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How To Find Problems That Degrade Performance In Balanced Audio Equipment Interfaces
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Previously I have explored the theoretical aspects of balanced interfaces and de-bunked the widespread myth that equal and opposite signal swings are somehow responsible for its noise-rejection properties.

In this column, we will explain how to find most problems that degrade performance in real-world systems.

The problems fall into two broad categories.

The first is design errors in the equipment itself, most often the “Pin 1 problem” that couples shield current noise into the audio.

The second is problems caused by the type and/or routing of the audio cables themselves.

Since cable shields are tied to Pin 1 in XLR connections, this equipment design error was dubbed the “Pin 1 problem” by Neil Muncy in his famous 1995 AES Journal paper. This form of common-impedance coupling has been inadvertently designed into a surprising number of well-known products with balanced interfaces.

As Neil says, “Balancing is thus acquiring a tarnished reputation, which it does not deserve. This is indeed a curious situation. Balanced line-level interconnections are supposed to ensure noisefree system performance, but often they do not.” (1)

The Pin 1 problem makes the cable shield contact act as a very low-impedance signal input! Shield current, consisting mainly of power-line noise, is allowed to flow in internal wiring or circuit board traces shared by amplifier circuitry. Because these wires or traces have electrical resistance, tiny voltage drops are created and amplified to appear at the equipment output.

When this problem exists in systems, it can interact with other noise coupling mechanisms to make noise problems seem illogical and confounding. This problem can afflict video and other unbalanced interfaces, too.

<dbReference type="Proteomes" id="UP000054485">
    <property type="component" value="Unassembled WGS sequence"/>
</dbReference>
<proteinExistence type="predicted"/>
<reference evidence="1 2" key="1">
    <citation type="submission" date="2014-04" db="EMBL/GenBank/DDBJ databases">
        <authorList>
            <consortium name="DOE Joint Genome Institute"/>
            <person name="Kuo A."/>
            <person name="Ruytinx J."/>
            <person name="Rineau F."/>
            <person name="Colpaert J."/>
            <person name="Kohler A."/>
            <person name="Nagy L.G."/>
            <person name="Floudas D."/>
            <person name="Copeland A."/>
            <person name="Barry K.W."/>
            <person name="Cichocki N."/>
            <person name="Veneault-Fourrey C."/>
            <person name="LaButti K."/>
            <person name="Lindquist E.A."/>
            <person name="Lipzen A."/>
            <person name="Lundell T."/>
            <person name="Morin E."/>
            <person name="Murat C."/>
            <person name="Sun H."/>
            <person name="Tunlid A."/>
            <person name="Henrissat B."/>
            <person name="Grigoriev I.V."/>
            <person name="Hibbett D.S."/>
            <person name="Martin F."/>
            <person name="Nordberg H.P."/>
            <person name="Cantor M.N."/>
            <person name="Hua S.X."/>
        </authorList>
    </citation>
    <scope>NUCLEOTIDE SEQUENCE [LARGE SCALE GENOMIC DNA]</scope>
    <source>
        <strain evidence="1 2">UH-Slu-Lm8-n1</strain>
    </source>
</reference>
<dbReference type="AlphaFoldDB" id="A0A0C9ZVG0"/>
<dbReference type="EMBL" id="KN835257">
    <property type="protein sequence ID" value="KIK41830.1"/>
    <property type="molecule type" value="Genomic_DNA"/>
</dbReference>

Fortunately, a simple test will reveal the Pin 1 problem. The “hummer” (Figure 1) is based on an idea suggested by John Windt (2). This simple device, whose schematic is shown here, forces an AC current of about 50 mA to flow through the potentially troublesome shield connections in the equipment under test.

Figure 1: The “hummer”

In property designed gear, this causes no additional noise at the equipment output. The 12-volt transformer should be rated for about 50 mA. The optional LED (and 1N4001 diode) are used simply to confirm that current is indeed flowing.

Using the hummer, step by step:

1. Except for the output being monitored, disconnect all other cables and any other chassis connections, such as rack mounting, from the equipment under test.

2. Power up the equipment.

3. Meter (and listen to, if possible) its output. The only noise should be white noise or “hiss.” Try various settings of operator controls to familiarize yourself with the noise characteristics of the device under test without the hummer connected.

4. Connect one hummer lead to the device chassis and touch the other lead to the shield contact of each input or output connector. If the device is properly designed, there will be no output hum or change in the noise floor.

5. Test other potentially troublesome paths, such as from an input shield contact to an output shield contact or from the safety ground Pin of the power cord to the chassis or shield contacts. No such path should result in noise.


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